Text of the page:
There will be no actual virgin media fiber connection.
29 posts • joined 6 Jul 2010
I don't know about the UK but in the Netherlands it is allowed to start your private gsm network in the bit of the 1800 MHz band that was once 'dect guard band' but which falls within the 1800 MHz bands supported by GSM handsets (rules apply for power, but a license/registration is not needed).
I see this "needs an image! any image!" thinking on other sites too. With usually stock images which have little to do with the story. For example www.nu.nl has a stock image of a CRT (remember those?) with a full-screen (remember?) output of IPv4-only (remember?) of netstat.exe -r applied to lots of stories about computer security.
With a "Minister for Broadband, Communications and the Digital Economy" like that it is no surprise broadband prices and caps in Australia are still quite different from those in other parts of the world. And yes, situations are different, but there is a point at which assholery is influencing prices more than enormous distances.
I noticed a lot of petrol stations here in .nl (Texaco, Esso) have a dish on the roof with clearly two lnb-like devices, hinting at a two-way satellite connection.
I'm not versed enough in that area to recognize the dishes and their bands, someone can probably explain.
The one-size-fits-all solution indeed, since petrol stations can't be too close to serious amounts of houses and those along the highway are usually quite far from areas with high population densities. Although highways are probably also a place for lots of fiber.. it's a way to make your right-of-way pay for itself.
IBM had a commercial (in the Dutch market) with a kid as annoying as this one: http://www.youtube.com/watch?v=dLMglsX3bGA with the 'kicker' at the end that you may need to plug in the computer before you can use it. Annoying in itself as a commercial, but even more annoying was the years after that when people would give "helpful IT advice" when you're debugging a deep problem: "are you sure it's plugged in? I heard computers have serious problems when they aren't plugged in".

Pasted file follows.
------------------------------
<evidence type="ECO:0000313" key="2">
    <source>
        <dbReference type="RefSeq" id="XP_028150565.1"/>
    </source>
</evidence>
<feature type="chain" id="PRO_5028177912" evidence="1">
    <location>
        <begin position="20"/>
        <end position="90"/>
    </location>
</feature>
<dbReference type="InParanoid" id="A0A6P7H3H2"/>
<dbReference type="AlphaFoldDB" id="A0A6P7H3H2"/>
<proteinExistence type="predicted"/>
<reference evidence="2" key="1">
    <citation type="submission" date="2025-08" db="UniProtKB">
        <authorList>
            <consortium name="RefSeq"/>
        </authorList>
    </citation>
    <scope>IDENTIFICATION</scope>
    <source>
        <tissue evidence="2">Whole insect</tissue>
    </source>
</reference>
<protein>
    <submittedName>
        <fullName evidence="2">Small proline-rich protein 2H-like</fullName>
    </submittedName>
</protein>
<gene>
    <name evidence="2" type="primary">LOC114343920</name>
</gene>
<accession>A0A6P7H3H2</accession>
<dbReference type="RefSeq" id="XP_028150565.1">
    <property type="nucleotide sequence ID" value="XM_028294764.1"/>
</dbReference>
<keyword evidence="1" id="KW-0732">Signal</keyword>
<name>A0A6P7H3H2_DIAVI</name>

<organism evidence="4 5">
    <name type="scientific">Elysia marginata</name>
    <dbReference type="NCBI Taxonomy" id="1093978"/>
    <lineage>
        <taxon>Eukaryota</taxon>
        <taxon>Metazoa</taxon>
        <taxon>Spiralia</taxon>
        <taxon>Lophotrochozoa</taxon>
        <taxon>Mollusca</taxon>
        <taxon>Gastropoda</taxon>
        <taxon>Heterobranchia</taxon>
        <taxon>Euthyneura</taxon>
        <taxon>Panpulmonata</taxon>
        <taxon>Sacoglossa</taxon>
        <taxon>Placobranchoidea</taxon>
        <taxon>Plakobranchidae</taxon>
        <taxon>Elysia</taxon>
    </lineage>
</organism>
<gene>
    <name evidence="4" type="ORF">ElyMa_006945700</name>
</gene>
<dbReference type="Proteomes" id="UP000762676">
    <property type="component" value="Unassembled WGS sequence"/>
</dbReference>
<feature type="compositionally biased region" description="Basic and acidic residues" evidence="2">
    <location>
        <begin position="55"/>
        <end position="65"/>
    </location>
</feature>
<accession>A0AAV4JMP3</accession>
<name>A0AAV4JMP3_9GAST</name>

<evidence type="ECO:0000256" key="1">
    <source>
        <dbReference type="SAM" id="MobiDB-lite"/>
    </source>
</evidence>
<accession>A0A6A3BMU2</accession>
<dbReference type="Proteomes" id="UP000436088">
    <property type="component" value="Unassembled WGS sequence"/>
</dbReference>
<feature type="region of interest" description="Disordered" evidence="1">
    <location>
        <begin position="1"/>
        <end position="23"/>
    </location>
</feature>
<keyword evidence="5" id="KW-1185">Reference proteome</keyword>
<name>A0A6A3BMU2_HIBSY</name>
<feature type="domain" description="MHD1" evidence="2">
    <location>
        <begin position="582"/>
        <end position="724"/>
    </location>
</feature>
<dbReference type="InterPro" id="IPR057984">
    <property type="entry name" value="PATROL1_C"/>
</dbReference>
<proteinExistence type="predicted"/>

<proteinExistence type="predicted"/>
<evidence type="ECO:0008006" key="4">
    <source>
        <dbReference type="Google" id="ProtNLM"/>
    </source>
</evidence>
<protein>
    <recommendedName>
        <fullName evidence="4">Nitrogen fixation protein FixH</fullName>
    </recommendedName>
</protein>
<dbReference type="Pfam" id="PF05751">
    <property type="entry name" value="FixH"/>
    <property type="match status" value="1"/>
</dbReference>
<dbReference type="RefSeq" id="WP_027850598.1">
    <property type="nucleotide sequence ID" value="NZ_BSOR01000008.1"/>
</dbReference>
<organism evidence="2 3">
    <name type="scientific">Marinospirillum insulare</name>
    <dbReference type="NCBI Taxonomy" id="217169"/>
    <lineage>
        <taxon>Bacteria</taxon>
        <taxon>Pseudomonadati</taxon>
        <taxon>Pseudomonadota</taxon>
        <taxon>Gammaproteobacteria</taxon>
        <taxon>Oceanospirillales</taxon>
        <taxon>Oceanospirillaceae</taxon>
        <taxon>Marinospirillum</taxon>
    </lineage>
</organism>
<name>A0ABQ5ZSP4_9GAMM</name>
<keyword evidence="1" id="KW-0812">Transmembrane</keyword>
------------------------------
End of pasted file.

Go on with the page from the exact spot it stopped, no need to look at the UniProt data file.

I guess they use the hole that was presented at US hacker conferences misleading all GSM phones into using 'fake' networks.
It's a good thing that was presented, pretending there is no hole which would therefore never be abused is a thing of the past.
What I do wonder: do they have enough cooperation from the telco's to have access to the encryption keys or will a (very tiny) amount of phones suddenly start to warn about using an unencrypted network?
Lovely writing in the Northjersey.com article: "The 911 caller whose hoax prompted a tense police standoff in a quiet Wyckoff neighborhood used a computer to mask the origin of the call, authorities said Sunday".
The whole article reads like the 'reporter' got introduced for the first time to the interesting artefacts of cheap VoIP trunk services and spoofing providers.
The real nightmare is a network security vendor (like a firewall vendor) who can't deliver IPv6-capable firewalls when IPv6 has only been in the making for about 20 years, probably longer than some of those network security vendors have been wrestling with IPv4 insecurities. Why was "IPv6 support" not on the must-have list for any network device being bought for the last 3 years?
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